As Unisa fails the invigilator test, here’s how other varsities do it

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Unisa battles with issues affecting employment of invigilators due to the Covid-19 coronavirus and online exams. Picture: iStock/ Fizkes
Unisa battles with issues affecting employment of invigilators due to the Covid-19 coronavirus and online exams. Picture: iStock/ Fizkes

NEWS


As Unisa battles with issues affecting employment of invigilators due to the Covid-19 coronavirus, this is what is happening at other universities:

  • North West University (NWU) spokesperson Louis Jacobs said the university did not make use of invigilators during the June/July exams because there were no sit-down assessments at the time.

“During the November exams, some exit-level modules, particularly those applicable to statutory bodies, will have sit-down assessments under controlled circumstances. Invigilators will be used during these assessments,” Jacobs said.

He said invigilators were not permanent staff, but were appointed per relevant legislation that applied to seasonal or ad hoc work.

Where a shortage of invigilators is identified for specific periods then independent external invigilators are contracted. They form part of an existing dependable pool, often called on at short notice when academic staff are unavailable or when a larger number of invigilators is required
Nelson Mandela University spokesperson Debbie Derry

“NWU is the second-largest university in South Africa and, [in being] mindful of the three campuses as well as distance learning, using invigilators will depend on each exam. But the groups are quite large…

“The fact that no sit-down assessments took place in accordance with Covid-19 regulations affected all invigilators,” he said.

  • Stellenbosch University spokesperson Martin Viljoen said over many years the institution had made use of staff members and independent contractors for the invigilation of exams, but had decided to only appoint independent contractors in future.

“Due to Covid-19, most of the exams are conducted online. There are a few face-to-face invigilated examinations scheduled as required by professional bodies. Due to Covid-19 protocols requiring social distancing and limited numbers of persons per venue, more venues will be used and therefore more invigilators are required. For the November/December 2020 exams, about 100 invigilators have been contracted. Only invigilators younger than 60 were contracted to mitigate the risk of compromising the health of older invigilators,” Viljoen said.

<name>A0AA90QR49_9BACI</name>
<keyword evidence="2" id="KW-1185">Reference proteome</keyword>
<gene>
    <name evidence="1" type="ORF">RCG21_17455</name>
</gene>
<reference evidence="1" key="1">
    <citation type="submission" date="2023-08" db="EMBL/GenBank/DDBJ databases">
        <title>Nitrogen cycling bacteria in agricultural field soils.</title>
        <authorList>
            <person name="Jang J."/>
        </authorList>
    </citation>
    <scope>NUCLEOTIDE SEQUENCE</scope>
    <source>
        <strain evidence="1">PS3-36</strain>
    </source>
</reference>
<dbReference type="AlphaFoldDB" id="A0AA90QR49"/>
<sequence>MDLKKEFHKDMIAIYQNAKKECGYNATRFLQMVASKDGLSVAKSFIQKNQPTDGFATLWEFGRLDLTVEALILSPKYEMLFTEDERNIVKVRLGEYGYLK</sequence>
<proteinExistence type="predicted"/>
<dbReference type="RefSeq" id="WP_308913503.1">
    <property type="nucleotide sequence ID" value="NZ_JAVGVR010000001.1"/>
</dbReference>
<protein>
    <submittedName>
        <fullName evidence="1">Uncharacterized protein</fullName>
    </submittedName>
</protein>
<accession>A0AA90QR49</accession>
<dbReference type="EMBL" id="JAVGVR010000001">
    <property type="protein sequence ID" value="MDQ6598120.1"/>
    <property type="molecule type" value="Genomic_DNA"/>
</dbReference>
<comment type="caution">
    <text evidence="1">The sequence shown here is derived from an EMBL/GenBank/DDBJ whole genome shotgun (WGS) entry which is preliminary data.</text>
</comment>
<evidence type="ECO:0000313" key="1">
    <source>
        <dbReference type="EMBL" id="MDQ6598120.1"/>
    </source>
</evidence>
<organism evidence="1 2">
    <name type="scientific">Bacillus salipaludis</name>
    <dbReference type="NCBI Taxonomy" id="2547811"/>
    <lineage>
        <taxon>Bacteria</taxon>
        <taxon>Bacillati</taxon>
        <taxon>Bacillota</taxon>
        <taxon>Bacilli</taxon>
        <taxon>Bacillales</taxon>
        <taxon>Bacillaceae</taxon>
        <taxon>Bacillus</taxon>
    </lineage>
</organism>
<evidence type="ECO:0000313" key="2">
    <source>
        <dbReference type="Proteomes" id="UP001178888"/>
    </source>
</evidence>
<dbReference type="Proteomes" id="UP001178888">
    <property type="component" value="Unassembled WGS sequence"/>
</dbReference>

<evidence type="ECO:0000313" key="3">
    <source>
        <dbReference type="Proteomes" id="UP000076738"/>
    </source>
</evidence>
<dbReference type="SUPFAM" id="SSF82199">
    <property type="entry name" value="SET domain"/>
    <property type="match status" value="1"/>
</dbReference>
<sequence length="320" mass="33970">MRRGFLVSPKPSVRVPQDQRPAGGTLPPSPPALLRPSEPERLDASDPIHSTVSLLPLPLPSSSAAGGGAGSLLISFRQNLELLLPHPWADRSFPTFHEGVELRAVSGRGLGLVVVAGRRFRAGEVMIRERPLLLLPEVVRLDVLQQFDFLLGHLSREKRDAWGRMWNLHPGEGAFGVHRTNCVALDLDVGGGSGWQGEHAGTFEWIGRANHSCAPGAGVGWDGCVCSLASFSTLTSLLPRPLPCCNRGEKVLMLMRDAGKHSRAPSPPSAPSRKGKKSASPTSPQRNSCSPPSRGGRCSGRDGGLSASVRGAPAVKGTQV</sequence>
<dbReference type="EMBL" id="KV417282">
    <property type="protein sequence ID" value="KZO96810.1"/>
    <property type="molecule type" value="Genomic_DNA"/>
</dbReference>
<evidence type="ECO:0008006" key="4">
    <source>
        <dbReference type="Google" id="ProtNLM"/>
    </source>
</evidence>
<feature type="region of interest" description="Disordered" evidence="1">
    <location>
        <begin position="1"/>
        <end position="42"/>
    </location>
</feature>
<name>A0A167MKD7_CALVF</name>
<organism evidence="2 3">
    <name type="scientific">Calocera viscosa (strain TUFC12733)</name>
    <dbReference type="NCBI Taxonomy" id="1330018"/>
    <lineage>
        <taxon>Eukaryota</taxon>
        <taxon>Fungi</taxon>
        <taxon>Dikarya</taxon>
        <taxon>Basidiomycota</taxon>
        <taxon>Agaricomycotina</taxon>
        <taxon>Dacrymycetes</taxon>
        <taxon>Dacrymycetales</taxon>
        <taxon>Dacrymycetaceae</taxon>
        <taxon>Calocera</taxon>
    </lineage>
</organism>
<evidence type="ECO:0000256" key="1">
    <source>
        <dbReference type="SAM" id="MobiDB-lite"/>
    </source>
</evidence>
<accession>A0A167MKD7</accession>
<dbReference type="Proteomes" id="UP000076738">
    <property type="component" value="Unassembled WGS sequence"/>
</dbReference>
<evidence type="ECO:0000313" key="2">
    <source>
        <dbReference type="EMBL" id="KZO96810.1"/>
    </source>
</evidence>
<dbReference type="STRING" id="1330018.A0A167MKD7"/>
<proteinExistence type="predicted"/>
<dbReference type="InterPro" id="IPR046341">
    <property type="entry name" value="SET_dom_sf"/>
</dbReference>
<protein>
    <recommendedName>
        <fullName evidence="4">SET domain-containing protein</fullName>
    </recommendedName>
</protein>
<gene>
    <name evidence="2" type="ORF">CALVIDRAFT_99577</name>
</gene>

• University of the Western Cape spokesperson Gasant Abarder said although a proportion of assessments would be done online, the institution had several sit-down assessments which would make use of invigilators.

Abarder said invigilators were contracted for the exam periods, but the university would split invigilation between senior postgraduate students and contract staff.

  • Nelson Mandela University spokesperson Debbie Derry said the university was making use of invigilators during all assessments.

Due to Covid-19 and the change in the academic calendar, she said the periods for invigilation had shifted.

“There has, in line with safety concerns, been a shift in the way we assess in many instances. However, invigilation is still an integral part of formal assessments, even when such assessments occur digitally or remotely. An example would be that of students who have chosen to sit for examinations at home. They are invigilated virtually with invigilators monitoring groups of students via platforms like Zoom,” Derry said.

Read: Hundreds of Unisa invigilators face the axe as exams move to online

She added that invigilation was predominantly done by existing academic and support staff within and across faculties.

She said these were permanent staff and invigilation forms part of their duties.

“Where a shortage of invigilators is identified for specific periods then independent external invigilators are contracted. They form part of an existing dependable pool, often called on at short notice when academic staff are unavailable or when a larger number of invigilators is required,” she said.

Derry said they had appointed 120 contract invigilators for this year, compared with an average of about 350 during a full academic year.

She said the academic year was only scheduled for completion in February next year, with the majority of formal assessments planned for January and February 2021.

“Additional appointments will therefore be in line with the average annual appointments. To our knowledge, there has been no significant impact on contracted invigilators due to the fact that we predominantly utilise existing permanent staff,” Derry said.

  • University of Johannesburg spokesperson Herman Esterhuizen said the university’s academic staff perform invigilation duties in all the faculties.
University Johannesburg’s academic staff perform invigilation duties in all the faculties.

“This is part of their conditions of service. However, in some faculties there is not enough academics to perform this duty and we then make use of temporary invigilators to assist. This year, due to Covid-19, all teaching and learning activities were moved online and little in-person invigilation occurred,” Esterhuizen said.

  • University of Cape Town (UCT) spokesperson Elijah Moholola said the institution did not make use of external invigilators.

“We use UCT staff for invigilating during exams, therefore these questions are not applicable in our context,” Moholola said.

  • Sol Plaatje University spokesperson Kashini Maistry also said the university uses its own staff for invigilation.


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Msindisi Fengu 

Journalist

+27 11 713 9001
msindisi.fengu@citypress.co.za
www.citypress.co.za
69 Kingsway Rd, Auckland Park

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